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Calif. County Tracked Church Members during COVID with Cell Phone Data: Court Documents

  • Michael Foust Crosswalk Headlines Contributor
  • Updated Mar 15, 2023
Calif. County Tracked Church Members during COVID with Cell Phone Data: Court Documents

A California county government used the location data on church members’ cell phones in 2020 and 2021 in order to determine if a high-profile congregation, Calvary Chapel, was violating pandemic health restrictions, according to court documents.

Calvary Chapel San Jose and its pastor, Mike McClure, have not denied that they defied pandemic health restrictions by meeting, saying that church is as essential as food. The court case involves the question of whether the church must pay nearly $3 million in fines. It has about 3,000 attendees.

Santa Clara County employed a technique known as “geofencing” to determine if the church was breaking the restrictions, according to The Mercury News. Through geofencing, the county took advantage of the location data on church members’ cell phones to track the movement of people within the church. The county said the data remained anonymous.

The Mercury News called the government’s action “extraordinary.” In another example of the county’s effort to gather data on the church, inspection officers parked in the parking lot of a nearby congregation – Central Church of Christ – in order to monitor the activity of church members at Calvary Chapel. Eventually, Central Church of Christ told the officers to go elsewhere. They complied.

“It is unconscionable how much time and money this county has spent surveilling and targeting this church when they should be focused on rebuilding the community,” Mariah Gondeiro, an attorney for Calvary Chapel, told the newspaper.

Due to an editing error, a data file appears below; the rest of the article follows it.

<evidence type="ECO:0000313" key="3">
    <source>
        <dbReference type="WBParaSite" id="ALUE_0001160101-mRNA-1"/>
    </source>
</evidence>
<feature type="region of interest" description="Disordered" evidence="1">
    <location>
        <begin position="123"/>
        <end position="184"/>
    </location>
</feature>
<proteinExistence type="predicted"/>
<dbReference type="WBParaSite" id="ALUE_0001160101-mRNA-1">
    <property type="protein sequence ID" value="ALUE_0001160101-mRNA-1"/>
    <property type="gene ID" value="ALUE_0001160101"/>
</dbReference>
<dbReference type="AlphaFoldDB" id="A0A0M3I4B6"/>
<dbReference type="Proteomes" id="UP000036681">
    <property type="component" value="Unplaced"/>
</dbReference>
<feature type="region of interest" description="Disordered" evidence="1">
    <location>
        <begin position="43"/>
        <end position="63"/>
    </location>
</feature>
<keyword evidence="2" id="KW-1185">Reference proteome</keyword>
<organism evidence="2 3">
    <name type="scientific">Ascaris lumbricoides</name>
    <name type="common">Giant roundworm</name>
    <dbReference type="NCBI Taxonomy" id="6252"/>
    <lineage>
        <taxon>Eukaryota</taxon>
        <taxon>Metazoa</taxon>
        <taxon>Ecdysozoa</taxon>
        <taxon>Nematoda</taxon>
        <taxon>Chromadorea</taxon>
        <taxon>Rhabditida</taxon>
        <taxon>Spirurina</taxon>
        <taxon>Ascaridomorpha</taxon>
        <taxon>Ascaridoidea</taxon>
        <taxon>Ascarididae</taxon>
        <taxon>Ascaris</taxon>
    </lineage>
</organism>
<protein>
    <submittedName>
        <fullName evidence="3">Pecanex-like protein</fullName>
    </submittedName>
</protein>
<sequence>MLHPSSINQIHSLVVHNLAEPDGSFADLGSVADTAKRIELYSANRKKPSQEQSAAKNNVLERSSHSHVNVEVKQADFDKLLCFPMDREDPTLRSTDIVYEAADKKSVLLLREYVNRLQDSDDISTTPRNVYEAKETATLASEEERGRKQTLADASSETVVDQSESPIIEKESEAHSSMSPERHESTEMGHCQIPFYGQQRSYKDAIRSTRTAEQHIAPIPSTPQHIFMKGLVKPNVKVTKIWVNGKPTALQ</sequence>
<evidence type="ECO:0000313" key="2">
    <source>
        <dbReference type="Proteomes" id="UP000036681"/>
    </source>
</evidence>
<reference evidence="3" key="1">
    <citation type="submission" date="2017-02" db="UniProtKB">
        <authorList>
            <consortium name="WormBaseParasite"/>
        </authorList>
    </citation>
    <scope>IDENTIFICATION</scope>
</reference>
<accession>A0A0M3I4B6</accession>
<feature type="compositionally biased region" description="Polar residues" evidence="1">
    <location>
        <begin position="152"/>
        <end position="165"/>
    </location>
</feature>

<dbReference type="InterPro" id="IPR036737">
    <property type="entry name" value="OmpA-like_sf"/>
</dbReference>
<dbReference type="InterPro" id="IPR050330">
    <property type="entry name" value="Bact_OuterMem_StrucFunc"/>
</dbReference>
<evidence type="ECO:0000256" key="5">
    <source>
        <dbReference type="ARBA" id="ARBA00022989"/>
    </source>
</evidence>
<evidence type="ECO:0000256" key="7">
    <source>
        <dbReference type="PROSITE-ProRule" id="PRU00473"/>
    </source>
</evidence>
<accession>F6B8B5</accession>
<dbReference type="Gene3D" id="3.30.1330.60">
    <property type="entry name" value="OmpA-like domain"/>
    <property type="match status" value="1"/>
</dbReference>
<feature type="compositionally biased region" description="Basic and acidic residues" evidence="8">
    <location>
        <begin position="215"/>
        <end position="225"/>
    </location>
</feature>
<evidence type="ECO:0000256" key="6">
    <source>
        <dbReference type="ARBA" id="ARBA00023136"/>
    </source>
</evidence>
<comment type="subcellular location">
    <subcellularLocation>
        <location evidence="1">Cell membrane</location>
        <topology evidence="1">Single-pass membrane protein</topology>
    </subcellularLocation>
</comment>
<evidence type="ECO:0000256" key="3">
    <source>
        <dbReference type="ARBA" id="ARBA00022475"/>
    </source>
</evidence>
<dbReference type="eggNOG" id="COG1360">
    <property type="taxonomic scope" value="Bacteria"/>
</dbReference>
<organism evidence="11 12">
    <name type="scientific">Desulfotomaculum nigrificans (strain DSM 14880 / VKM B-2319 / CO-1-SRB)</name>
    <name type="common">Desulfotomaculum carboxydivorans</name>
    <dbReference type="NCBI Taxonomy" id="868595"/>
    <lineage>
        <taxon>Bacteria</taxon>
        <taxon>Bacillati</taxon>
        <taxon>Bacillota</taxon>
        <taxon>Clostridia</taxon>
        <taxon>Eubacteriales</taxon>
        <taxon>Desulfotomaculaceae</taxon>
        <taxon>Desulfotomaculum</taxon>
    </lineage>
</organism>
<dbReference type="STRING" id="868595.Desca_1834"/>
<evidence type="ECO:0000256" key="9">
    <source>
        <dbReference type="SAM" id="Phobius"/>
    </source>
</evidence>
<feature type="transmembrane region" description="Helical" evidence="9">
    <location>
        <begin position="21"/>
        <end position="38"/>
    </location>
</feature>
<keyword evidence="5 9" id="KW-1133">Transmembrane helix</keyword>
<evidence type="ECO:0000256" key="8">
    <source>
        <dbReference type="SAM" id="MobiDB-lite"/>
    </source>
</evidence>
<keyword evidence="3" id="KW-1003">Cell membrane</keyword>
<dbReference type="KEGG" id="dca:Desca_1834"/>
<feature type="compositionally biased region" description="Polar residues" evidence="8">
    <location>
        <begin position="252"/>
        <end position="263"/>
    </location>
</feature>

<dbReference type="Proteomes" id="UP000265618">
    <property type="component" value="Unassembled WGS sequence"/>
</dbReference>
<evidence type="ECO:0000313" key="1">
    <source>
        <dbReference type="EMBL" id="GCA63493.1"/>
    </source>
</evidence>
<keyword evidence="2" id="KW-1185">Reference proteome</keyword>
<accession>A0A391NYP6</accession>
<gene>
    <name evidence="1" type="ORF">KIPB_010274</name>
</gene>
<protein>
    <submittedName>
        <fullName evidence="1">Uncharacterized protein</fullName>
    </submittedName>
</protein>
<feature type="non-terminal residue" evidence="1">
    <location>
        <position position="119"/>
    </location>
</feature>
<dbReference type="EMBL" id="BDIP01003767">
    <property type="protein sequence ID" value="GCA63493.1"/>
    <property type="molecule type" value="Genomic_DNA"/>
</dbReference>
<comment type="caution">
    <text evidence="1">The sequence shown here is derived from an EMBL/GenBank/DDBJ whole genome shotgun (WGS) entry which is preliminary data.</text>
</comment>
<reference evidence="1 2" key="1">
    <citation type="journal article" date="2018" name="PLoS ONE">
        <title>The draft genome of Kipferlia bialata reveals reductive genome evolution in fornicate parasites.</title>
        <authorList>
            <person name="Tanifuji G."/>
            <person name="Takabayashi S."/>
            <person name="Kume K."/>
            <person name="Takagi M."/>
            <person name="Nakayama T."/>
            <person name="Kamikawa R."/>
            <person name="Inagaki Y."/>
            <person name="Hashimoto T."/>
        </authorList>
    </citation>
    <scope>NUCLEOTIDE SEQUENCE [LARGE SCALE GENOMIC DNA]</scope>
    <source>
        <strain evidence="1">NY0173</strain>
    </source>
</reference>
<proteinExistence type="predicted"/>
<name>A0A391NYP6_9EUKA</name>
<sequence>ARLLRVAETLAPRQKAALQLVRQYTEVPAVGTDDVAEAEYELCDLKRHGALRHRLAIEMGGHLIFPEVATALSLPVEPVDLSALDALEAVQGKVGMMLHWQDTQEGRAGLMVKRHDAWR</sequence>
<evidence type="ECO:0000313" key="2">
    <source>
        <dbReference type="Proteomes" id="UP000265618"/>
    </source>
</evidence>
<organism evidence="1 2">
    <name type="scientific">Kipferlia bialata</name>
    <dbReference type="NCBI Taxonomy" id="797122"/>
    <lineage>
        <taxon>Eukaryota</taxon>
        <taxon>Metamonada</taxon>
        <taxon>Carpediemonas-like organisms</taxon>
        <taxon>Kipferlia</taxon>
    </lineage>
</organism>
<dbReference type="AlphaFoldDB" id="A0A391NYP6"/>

County inspectors made 44 visits to the area between August 2020 and January 2021, the newspaper reported.

“There are all kinds of concerns with geofencing when you talk about your First Amendment rights like freedom of expression or freedom of religion,” Mike Katz-Lacabe, director of the organization Human Rights and Privacy, told the newspaper. “You could conceivably use it to see who goes to a mosque – or discriminate against certain religious groups or minorities.”

McClure, in 2021, said the church had the right to defy the government on the issue.

“It’s said you could go 30 days without food,” he said. “You can go three days without water. But you can't go three seconds without hope. America needs to know the good news of the gospel of Jesus Christ.”

McClure said of the church’s violation of local health restrictions: “We have to obey God's Word. And we need to gather together.”

Photo courtesy: ©Getty Images/Tim Robberts

Michael Foust has covered the intersection of faith and news for 20 years. His stories have appeared in Baptist Press, Christianity Today, The Christian Post, the Leaf-Chronicle, the Toronto Star and the Knoxville News-Sentinel.